"Lyrica", user anecdotes and knowledgable info for first time user would be appreciated . . .

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quincy
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Due to debillitating foot pain that had me bedridden I asked my PCP for an Rx for Lyrica. He complied and also informed me that it is basically a 2nd generation of the Neurontin/Gabapentin type drug. As neither of those drugs helped me when I was Rx'ed them 3 years earlier, I had slim hopes.

In addition to taking the Lyrica 75mg caps, 1/d, I saw a highly recommended podiatrist. He asked me a few questions, palpitated my feet, and gave me his diagnosis . . . fallen/weak arches. He wrapped my feet and sent me out to buy some orthotics (firm arch supports) and have my feet X-rayed. Six days later, wearing the supports and rewrapping when necessary (and taking the Lyrica as directed), my feet are now fine . . . the X-rays were clear and clean.

Since I resorted to additional therapy besides the Lyrica, I have no way to tell if it was an effective part of my "cure" or, like I feel about it's older cousins, Neurontin/Gabapentin, is it just another ineffective (at least for my metabolism) anticonvulsant? I would like to hear from anyone that has used Lyrica and their opinions on it's efficacy.

                                                    Thx . . . Q

celticgreenman
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Neurogenic pain

In my case, neither the Lyrica nor the Neurontin did much for me. But, my pain in mechanical, rather than neurogenic.

quincy, in regards to your feet, where you having mechanical type pain, or the neurogenic pain?

Neurogenic pain tends to be burning in nature, possibly associated with numbness and tingling. It can be fairly diffuse as in the neuropathy associated with diabetes or in a dermatomal pattern, such as when a nerve root is being compressed. It also can be made worse with jist light touch (causalgia).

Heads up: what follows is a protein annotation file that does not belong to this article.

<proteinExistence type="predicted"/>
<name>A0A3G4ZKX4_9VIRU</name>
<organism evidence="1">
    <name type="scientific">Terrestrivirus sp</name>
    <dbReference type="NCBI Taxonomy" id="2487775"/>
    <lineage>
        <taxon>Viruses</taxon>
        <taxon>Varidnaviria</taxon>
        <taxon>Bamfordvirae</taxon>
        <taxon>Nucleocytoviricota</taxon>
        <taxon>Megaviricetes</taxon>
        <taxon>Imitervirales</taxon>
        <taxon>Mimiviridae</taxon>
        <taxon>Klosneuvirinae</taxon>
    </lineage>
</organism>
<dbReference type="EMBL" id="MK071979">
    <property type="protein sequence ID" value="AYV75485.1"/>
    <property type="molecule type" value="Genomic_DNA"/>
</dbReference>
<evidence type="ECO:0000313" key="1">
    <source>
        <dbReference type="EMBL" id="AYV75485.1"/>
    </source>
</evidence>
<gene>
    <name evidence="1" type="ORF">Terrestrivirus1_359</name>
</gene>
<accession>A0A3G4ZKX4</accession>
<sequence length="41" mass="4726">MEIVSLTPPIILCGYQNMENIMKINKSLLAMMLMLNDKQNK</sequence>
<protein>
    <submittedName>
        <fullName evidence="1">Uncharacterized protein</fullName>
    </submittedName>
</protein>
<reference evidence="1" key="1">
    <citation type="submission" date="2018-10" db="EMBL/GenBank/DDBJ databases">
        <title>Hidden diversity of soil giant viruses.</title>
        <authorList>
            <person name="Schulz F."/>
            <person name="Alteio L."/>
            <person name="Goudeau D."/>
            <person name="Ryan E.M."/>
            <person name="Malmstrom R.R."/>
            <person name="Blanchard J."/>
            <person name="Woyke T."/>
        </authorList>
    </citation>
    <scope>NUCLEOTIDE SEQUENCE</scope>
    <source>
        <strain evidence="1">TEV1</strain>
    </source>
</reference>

Mechanical pain can be the acute or chronic type. Acute is the pain we feel after an injury. Sharp, intense pain when stress is applied to the damaged part.

Chronic can be sharp at times also, but is usually more of a dull ache. But, it is usually made worse with firm pressure over the specific part, use of the muscles, or on range of motion of a joint.

So, you should probably be able to determine if most of your pain was neurogenic or mechanical. If you think it was neurogenic, then maybe the Lyrica is helping. If it is mostly mechanical, then the orthotics, taping, wrapping, etc are probably producing more of the relief.

In treatment of pes planus (flat feet or fallen arches), the cause has to be determined; is it from the bones and ligaments or is it dynamic from dysfunction of the posterior tibialis tendon? Because the treatment is very different. But, anyways...

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Hope your feet feel better. It is really difficult to enjoy life if you can'te get around. Good luck.

cgm

Pain-n-TnLady
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Hey Quincy,

Good to "see " you- As you know, my CP is in my feet.  Very long story but I now have completely flat feet and very poor circulation. Mucho Pain!!  I never had any success with the Lyrica AT ALL. For me, even with my tolerance levels-it still knocked me out. I gave it a fair shake and tried for approx.10 days, but with very minimal pain relief and the sedating properties of the med- I just said no thanks.  I really hope your foot pain continues to improve as I would wish for no one to EVER have to deal with that. No one ever thinks about their feet until they hurt ,then that's all they CAN think about because we sure stand and walk around A LOT!

quincy
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Thx folks . . .

cgm, I believe you hit the nail in my foot, so to blaspheme. I'd give my pain a 99% chance of being mechanical as the wraps and orthotics have relieved it by 90% now. My sweet PnT Lady, have you tried seeing a podiatrist? Perhaps your pain is mechanical too and some orthotics, i.e. firm arch supports from Polyprop, Phase 4, or Birkenstock may help you. Like Celtic said, "It is really dificult to enjoy life if you can't get around."

                                                          Thx . . . Q

PS: Celtic, I'll be talking to my podiatrist today and will ask about the PT tendon . . . fortunately, he's not the sort of doc that gets upset with attempts at self-analysis. lol